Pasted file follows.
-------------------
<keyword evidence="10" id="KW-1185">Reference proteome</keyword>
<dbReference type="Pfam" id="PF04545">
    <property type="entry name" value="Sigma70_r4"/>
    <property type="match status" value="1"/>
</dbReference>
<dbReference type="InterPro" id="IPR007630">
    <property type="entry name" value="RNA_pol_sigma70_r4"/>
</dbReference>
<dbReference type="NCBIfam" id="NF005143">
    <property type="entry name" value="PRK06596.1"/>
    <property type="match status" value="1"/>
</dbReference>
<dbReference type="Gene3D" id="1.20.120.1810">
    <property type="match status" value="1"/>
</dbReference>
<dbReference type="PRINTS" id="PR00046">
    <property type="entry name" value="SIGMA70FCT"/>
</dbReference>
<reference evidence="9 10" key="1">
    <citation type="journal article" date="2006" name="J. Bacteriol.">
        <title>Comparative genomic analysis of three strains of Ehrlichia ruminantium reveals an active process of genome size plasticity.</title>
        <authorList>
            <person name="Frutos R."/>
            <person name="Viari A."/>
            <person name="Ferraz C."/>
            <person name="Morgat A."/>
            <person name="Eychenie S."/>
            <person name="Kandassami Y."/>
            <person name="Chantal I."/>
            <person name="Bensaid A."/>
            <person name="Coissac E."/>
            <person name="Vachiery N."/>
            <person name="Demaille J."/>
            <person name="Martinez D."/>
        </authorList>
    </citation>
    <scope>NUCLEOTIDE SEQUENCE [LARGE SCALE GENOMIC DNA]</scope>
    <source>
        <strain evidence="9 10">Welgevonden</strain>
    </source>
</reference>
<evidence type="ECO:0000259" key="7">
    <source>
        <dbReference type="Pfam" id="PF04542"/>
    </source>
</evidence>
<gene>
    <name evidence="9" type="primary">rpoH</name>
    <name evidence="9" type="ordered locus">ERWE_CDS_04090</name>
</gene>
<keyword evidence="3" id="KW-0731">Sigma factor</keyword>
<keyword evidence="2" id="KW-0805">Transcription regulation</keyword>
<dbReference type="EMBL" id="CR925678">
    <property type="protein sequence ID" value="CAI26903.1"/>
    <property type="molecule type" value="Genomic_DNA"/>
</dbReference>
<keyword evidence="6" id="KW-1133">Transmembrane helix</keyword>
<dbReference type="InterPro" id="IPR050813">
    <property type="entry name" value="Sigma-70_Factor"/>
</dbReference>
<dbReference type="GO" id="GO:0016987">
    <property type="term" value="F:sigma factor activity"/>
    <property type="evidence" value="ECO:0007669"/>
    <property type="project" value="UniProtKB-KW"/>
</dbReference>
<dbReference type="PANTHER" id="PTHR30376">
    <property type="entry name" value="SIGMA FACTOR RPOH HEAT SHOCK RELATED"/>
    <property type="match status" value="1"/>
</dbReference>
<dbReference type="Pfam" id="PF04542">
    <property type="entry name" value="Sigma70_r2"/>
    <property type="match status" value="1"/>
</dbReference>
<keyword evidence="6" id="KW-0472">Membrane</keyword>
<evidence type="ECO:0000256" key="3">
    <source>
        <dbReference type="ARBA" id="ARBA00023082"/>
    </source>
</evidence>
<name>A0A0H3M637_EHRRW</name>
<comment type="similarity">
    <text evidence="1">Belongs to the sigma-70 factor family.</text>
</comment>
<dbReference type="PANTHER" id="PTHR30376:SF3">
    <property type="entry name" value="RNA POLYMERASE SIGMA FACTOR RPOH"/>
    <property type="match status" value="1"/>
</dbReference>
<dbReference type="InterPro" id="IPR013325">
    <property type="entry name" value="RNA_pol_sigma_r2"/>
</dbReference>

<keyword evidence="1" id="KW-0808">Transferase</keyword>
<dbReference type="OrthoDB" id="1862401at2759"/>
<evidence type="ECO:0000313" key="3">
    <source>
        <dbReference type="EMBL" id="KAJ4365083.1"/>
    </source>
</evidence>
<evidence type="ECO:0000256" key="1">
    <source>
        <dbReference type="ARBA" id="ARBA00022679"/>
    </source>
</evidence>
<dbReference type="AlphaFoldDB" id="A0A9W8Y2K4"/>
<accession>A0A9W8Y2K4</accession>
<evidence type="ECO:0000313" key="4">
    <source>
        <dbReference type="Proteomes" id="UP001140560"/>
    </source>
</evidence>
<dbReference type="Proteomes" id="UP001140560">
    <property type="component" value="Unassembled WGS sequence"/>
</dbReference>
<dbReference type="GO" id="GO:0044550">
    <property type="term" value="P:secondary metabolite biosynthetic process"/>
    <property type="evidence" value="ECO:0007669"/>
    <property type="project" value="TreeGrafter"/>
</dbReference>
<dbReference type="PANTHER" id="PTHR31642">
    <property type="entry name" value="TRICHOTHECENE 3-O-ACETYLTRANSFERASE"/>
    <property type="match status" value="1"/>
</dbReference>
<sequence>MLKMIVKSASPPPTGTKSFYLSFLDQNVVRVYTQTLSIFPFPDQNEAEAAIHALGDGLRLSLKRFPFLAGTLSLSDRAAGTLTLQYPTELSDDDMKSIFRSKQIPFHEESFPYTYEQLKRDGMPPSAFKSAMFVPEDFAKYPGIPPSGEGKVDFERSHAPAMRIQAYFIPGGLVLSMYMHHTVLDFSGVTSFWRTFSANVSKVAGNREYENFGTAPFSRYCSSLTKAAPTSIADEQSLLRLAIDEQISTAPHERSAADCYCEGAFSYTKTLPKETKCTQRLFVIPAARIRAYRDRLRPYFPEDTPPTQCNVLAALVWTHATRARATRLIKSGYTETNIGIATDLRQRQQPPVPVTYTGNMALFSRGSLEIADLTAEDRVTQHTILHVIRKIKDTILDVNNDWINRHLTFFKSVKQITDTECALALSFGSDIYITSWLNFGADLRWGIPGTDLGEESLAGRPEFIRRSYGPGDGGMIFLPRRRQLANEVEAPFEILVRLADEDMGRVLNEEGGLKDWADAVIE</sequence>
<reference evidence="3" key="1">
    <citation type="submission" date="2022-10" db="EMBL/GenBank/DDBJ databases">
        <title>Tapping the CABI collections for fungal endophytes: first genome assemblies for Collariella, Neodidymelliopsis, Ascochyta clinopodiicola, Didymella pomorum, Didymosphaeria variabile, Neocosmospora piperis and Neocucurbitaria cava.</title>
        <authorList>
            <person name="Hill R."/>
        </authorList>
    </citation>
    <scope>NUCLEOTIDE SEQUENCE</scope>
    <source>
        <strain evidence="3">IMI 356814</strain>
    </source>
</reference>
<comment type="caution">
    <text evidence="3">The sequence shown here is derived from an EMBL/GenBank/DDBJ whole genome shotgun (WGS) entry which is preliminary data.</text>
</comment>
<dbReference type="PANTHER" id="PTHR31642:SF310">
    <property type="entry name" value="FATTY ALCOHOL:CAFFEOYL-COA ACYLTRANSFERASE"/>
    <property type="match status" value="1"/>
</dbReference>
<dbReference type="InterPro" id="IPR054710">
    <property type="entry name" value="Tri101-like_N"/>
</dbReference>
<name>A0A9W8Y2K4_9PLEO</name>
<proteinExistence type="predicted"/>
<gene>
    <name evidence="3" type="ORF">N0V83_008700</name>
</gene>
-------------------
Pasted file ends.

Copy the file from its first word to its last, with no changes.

<keyword evidence="10" id="KW-1185">Reference proteome</keyword>
<dbReference type="Pfam" id="PF04545">
    <property type="entry name" value="Sigma70_r4"/>
    <property type="match status" value="1"/>
</dbReference>
<dbReference type="InterPro" id="IPR007630">
    <property type="entry name" value="RNA_pol_sigma70_r4"/>
</dbReference>
<dbReference type="NCBIfam" id="NF005143">
    <property type="entry name" value="PRK06596.1"/>
    <property type="match status" value="1"/>
</dbReference>
<dbReference type="Gene3D" id="1.20.120.1810">
    <property type="match status" value="1"/>
</dbReference>
<dbReference type="PRINTS" id="PR00046">
    <property type="entry name" value="SIGMA70FCT"/>
</dbReference>
<reference evidence="9 10" key="1">
    <citation type="journal article" date="2006" name="J. Bacteriol.">
        <title>Comparative genomic analysis of three strains of Ehrlichia ruminantium reveals an active process of genome size plasticity.</title>
        <authorList>
            <person name="Frutos R."/>
            <person name="Viari A."/>
            <person name="Ferraz C."/>
            <person name="Morgat A."/>
            <person name="Eychenie S."/>
            <person name="Kandassami Y."/>
            <person name="Chantal I."/>
            <person name="Bensaid A."/>
            <person name="Coissac E."/>
            <person name="Vachiery N."/>
            <person name="Demaille J."/>
            <person name="Martinez D."/>
        </authorList>
    </citation>
    <scope>NUCLEOTIDE SEQUENCE [LARGE SCALE GENOMIC DNA]</scope>
    <source>
        <strain evidence="9 10">Welgevonden</strain>
    </source>
</reference>
<evidence type="ECO:0000259" key="7">
    <source>
        <dbReference type="Pfam" id="PF04542"/>
    </source>
</evidence>
<gene>
    <name evidence="9" type="primary">rpoH</name>
    <name evidence="9" type="ordered locus">ERWE_CDS_04090</name>
</gene>
<keyword evidence="3" id="KW-0731">Sigma factor</keyword>
<keyword evidence="2" id="KW-0805">Transcription regulation</keyword>
<dbReference type="EMBL" id="CR925678">
    <property type="protein sequence ID" value="CAI26903.1"/>
    <property type="molecule type" value="Genomic_DNA"/>
</dbReference>
<keyword evidence="6" id="KW-1133">Transmembrane helix</keyword>
<dbReference type="InterPro" id="IPR050813">
    <property type="entry name" value="Sigma-70_Factor"/>
</dbReference>
<dbReference type="GO" id="GO:0016987">
    <property type="term" value="F:sigma factor activity"/>
    <property type="evidence" value="ECO:0007669"/>
    <property type="project" value="UniProtKB-KW"/>
</dbReference>
<dbReference type="PANTHER" id="PTHR30376">
    <property type="entry name" value="SIGMA FACTOR RPOH HEAT SHOCK RELATED"/>
    <property type="match status" value="1"/>
</dbReference>
<dbReference type="Pfam" id="PF04542">
    <property type="entry name" value="Sigma70_r2"/>
    <property type="match status" value="1"/>
</dbReference>
<keyword evidence="6" id="KW-0472">Membrane</keyword>
<evidence type="ECO:0000256" key="3">
    <source>
        <dbReference type="ARBA" id="ARBA00023082"/>
    </source>
</evidence>
<name>A0A0H3M637_EHRRW</name>
<comment type="similarity">
    <text evidence="1">Belongs to the sigma-70 factor family.</text>
</comment>
<dbReference type="PANTHER" id="PTHR30376:SF3">
    <property type="entry name" value="RNA POLYMERASE SIGMA FACTOR RPOH"/>
    <property type="match status" value="1"/>
</dbReference>
<dbReference type="InterPro" id="IPR013325">
    <property type="entry name" value="RNA_pol_sigma_r2"/>
</dbReference>

<keyword evidence="1" id="KW-0808">Transferase</keyword>
<dbReference type="OrthoDB" id="1862401at2759"/>
<evidence type="ECO:0000313" key="3">
    <source>
        <dbReference type="EMBL" id="KAJ4365083.1"/>
    </source>
</evidence>
<evidence type="ECO:0000256" key="1">
    <source>
        <dbReference type="ARBA" id="ARBA00022679"/>
    </source>
</evidence>
<dbReference type="AlphaFoldDB" id="A0A9W8Y2K4"/>
<accession>A0A9W8Y2K4</accession>
<evidence type="ECO:0000313" key="4">
    <source>
        <dbReference type="Proteomes" id="UP001140560"/>
    </source>
</evidence>
<dbReference type="Proteomes" id="UP001140560">
    <property type="component" value="Unassembled WGS sequence"/>
</dbReference>
<dbReference type="GO" id="GO:0044550">
    <property type="term" value="P:secondary metabolite biosynthetic process"/>
    <property type="evidence" value="ECO:0007669"/>
    <property type="project" value="TreeGrafter"/>
</dbReference>
<dbReference type="PANTHER" id="PTHR31642">
    <property type="entry name" value="TRICHOTHECENE 3-O-ACETYLTRANSFERASE"/>
    <property type="match status" value="1"/>
</dbReference>
<sequence>MLKMIVKSASPPPTGTKSFYLSFLDQNVVRVYTQTLSIFPFPDQNEAEAAIHALGDGLRLSLKRFPFLAGTLSLSDRAAGTLTLQYPTELSDDDMKSIFRSKQIPFHEESFPYTYEQLKRDGMPPSAFKSAMFVPEDFAKYPGIPPSGEGKVDFERSHAPAMRIQAYFIPGGLVLSMYMHHTVLDFSGVTSFWRTFSANVSKVAGNREYENFGTAPFSRYCSSLTKAAPTSIADEQSLLRLAIDEQISTAPHERSAADCYCEGAFSYTKTLPKETKCTQRLFVIPAARIRAYRDRLRPYFPEDTPPTQCNVLAALVWTHATRARATRLIKSGYTETNIGIATDLRQRQQPPVPVTYTGNMALFSRGSLEIADLTAEDRVTQHTILHVIRKIKDTILDVNNDWINRHLTFFKSVKQITDTECALALSFGSDIYITSWLNFGADLRWGIPGTDLGEESLAGRPEFIRRSYGPGDGGMIFLPRRRQLANEVEAPFEILVRLADEDMGRVLNEEGGLKDWADAVIE</sequence>
<reference evidence="3" key="1">
    <citation type="submission" date="2022-10" db="EMBL/GenBank/DDBJ databases">
        <title>Tapping the CABI collections for fungal endophytes: first genome assemblies for Collariella, Neodidymelliopsis, Ascochyta clinopodiicola, Didymella pomorum, Didymosphaeria variabile, Neocosmospora piperis and Neocucurbitaria cava.</title>
        <authorList>
            <person name="Hill R."/>
        </authorList>
    </citation>
    <scope>NUCLEOTIDE SEQUENCE</scope>
    <source>
        <strain evidence="3">IMI 356814</strain>
    </source>
</reference>
<comment type="caution">
    <text evidence="3">The sequence shown here is derived from an EMBL/GenBank/DDBJ whole genome shotgun (WGS) entry which is preliminary data.</text>
</comment>
<dbReference type="PANTHER" id="PTHR31642:SF310">
    <property type="entry name" value="FATTY ALCOHOL:CAFFEOYL-COA ACYLTRANSFERASE"/>
    <property type="match status" value="1"/>
</dbReference>
<dbReference type="InterPro" id="IPR054710">
    <property type="entry name" value="Tri101-like_N"/>
</dbReference>
<name>A0A9W8Y2K4_9PLEO</name>
<proteinExistence type="predicted"/>
<gene>
    <name evidence="3" type="ORF">N0V83_008700</name>
</gene>